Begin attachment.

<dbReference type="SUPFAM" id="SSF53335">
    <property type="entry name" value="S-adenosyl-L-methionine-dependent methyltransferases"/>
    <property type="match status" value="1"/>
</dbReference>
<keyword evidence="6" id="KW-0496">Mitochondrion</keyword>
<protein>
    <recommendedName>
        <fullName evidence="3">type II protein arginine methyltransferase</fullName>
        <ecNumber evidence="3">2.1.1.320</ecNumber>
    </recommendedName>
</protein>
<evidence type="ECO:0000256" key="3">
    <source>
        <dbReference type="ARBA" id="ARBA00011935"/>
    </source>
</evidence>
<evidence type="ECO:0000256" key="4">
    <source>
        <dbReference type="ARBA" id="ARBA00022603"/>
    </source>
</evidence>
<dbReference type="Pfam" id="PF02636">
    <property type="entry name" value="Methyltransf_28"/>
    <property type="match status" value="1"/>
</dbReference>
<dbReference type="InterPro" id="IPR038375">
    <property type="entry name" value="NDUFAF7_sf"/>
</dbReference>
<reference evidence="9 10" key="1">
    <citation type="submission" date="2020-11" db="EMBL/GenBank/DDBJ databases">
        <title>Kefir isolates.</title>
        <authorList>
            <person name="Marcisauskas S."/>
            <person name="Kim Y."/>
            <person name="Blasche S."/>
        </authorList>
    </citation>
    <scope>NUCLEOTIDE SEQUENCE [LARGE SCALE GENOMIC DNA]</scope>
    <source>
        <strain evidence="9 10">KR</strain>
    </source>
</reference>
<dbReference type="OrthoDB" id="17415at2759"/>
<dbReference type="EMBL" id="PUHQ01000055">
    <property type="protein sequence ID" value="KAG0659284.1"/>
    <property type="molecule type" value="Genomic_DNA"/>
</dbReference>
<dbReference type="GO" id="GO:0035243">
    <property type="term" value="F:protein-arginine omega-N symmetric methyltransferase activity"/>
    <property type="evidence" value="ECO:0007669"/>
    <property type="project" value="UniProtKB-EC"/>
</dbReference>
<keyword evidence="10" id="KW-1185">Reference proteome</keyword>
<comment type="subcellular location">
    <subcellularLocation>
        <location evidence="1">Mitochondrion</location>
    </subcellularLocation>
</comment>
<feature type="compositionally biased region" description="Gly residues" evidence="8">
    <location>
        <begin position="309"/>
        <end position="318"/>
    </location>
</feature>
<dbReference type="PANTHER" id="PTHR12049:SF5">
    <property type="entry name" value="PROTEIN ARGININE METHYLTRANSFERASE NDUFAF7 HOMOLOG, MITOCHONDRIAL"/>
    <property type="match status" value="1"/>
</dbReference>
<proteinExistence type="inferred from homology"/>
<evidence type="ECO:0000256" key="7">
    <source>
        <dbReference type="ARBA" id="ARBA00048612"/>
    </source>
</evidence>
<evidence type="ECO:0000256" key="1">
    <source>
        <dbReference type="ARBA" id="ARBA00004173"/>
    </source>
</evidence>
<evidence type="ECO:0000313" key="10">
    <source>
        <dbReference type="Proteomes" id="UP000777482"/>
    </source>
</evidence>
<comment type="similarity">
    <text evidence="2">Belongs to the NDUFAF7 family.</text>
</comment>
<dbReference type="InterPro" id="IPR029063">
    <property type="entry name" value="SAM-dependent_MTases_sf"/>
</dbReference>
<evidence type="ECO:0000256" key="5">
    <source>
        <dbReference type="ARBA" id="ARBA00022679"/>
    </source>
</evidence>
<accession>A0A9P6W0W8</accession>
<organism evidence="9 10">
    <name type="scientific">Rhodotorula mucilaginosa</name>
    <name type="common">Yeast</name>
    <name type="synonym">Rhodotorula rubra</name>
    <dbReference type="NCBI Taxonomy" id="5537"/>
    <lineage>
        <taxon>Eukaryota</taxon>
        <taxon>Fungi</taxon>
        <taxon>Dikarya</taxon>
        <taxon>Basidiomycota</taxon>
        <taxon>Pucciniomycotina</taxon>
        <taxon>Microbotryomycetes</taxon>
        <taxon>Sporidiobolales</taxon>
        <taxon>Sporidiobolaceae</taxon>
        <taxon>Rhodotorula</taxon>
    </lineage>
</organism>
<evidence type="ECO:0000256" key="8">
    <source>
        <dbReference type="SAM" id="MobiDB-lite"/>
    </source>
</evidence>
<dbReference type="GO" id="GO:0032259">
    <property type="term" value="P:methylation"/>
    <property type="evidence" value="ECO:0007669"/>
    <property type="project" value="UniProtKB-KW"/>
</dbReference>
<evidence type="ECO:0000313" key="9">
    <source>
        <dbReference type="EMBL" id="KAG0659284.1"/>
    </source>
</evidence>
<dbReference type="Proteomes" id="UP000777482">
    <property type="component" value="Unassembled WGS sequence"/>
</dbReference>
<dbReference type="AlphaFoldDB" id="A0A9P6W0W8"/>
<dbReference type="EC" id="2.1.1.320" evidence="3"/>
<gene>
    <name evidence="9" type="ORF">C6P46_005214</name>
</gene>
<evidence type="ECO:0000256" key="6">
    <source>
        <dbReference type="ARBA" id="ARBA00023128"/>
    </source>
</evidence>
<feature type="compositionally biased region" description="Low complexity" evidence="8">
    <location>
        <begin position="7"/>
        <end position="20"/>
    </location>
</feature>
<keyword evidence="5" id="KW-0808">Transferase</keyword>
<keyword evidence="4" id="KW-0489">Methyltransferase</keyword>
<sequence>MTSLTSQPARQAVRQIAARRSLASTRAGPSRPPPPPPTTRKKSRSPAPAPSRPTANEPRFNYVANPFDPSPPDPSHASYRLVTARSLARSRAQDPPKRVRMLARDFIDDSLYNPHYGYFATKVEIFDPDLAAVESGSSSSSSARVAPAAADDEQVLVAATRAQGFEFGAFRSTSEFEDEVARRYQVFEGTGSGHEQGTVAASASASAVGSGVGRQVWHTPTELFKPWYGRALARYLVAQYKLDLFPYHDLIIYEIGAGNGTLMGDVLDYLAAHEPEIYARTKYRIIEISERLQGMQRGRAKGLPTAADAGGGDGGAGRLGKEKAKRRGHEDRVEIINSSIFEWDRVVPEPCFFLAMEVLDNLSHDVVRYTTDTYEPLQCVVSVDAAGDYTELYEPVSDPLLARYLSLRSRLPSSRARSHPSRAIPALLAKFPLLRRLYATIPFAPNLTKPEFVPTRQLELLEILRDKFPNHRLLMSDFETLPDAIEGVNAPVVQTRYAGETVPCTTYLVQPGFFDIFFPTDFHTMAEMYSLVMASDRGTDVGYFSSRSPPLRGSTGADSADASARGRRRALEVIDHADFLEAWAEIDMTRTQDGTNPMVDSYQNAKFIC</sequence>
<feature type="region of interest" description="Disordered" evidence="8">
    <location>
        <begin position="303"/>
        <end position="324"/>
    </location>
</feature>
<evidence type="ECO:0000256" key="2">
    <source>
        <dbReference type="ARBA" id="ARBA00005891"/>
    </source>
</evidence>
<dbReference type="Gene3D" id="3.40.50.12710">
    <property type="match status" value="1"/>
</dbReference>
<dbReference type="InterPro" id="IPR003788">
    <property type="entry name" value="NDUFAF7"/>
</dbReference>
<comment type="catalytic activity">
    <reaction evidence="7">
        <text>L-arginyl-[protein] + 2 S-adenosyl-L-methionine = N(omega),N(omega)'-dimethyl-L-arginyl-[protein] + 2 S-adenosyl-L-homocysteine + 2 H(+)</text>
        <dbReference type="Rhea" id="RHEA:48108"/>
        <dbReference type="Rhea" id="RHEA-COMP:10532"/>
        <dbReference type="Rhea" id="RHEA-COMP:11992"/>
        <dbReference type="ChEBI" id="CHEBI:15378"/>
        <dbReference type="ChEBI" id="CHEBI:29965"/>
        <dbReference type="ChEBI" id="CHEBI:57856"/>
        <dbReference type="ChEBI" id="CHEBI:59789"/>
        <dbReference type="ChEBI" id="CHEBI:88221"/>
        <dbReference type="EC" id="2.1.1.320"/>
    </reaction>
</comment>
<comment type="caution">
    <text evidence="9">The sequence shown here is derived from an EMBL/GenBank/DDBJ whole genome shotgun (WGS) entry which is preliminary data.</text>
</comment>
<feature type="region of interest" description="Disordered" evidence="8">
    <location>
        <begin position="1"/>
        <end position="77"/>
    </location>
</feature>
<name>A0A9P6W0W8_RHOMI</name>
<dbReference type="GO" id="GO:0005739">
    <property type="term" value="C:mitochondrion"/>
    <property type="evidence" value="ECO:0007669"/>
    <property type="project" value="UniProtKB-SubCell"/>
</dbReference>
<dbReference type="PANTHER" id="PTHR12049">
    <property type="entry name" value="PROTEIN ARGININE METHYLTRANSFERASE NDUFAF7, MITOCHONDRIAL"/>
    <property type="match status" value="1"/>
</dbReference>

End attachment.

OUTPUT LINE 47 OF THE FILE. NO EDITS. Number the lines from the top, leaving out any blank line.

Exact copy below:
</dbReference>